Heat the bowl with warm water from the tap and place the contents upside down on a plate. Cover it with beaten egg whites with sugar added and decorate it with for instance a soft plastic spatula.

Now the fun part, burn it! I use a propane burner for the purpose. Put some firework on top, kill the lights and make your dramatic entrance. Success guaranteed!


Oh, the French influence on Cajun food is undeniable. Blackened fish is a relatively recent phenomena, And while he may not have invented it, Paul Prudhomme certainly popularized the technique. In fact, his blackened red fish damn near killed off the species,


I remember watching Kerr on TV way back when I was a kid. Usually when I was sick at home for the day.


For about 25% of the time I sailed with those great cooks, we were on a heating oil run to Boston and Portland. These guys always had a hearty stew, soup, chowder, bisque, gumbo ect every day for the guys coming in off the deck. The favorite was a chunky tomato soup with sour dough grilled cheese sandwiches.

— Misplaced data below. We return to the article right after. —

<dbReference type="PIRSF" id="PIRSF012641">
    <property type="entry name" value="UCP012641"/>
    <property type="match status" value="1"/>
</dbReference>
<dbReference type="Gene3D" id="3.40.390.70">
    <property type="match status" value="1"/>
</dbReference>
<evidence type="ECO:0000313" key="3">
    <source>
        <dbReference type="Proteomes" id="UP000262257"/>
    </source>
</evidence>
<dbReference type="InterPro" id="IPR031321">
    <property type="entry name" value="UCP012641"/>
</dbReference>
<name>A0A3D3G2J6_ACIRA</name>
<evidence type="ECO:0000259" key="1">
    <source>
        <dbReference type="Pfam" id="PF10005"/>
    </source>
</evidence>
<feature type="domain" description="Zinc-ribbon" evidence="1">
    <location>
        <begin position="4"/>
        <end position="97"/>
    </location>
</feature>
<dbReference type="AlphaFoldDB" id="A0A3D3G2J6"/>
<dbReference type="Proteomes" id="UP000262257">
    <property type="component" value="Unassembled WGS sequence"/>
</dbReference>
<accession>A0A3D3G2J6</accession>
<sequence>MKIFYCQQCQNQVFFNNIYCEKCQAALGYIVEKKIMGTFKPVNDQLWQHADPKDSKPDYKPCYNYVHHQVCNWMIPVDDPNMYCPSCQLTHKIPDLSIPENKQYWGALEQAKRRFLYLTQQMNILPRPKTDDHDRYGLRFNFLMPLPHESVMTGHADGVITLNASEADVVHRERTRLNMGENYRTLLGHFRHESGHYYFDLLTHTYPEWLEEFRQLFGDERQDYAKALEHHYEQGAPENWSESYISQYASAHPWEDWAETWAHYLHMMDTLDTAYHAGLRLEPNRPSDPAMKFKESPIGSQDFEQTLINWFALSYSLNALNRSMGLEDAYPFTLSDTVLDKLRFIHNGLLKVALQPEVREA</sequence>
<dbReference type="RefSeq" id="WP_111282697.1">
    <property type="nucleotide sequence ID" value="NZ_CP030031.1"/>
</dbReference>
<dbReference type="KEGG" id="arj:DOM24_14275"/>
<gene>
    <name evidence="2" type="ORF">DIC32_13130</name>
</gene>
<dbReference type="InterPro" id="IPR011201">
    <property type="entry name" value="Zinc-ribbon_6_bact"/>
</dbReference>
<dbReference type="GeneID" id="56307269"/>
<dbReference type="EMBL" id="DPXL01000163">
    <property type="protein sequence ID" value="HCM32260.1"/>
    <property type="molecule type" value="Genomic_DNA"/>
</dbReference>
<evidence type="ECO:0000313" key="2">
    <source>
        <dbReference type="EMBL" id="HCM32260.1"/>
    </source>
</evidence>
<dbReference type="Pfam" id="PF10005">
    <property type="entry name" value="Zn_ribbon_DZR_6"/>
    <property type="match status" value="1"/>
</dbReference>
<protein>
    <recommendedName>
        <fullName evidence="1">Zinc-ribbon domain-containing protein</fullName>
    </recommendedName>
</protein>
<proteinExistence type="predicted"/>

The basic recipe for a small batch was 2 strips of bacon chopped and rendered crisp. retain enough grease to saute about 3 tbs each onion, celery and bell peppers. Cracked pepper and crushed garlic. Add a half cup of chicken broth, bacon bits and a can of cubed or sliced stewed tomatoes. Bring to a boil and add 1 can of condensed tomato soup. Simmer for a minute or two and add 1 cup of heavy cream before serving. Adjust up to the amount needed. Served with grilled cheese sandwiches or croutons is a killer!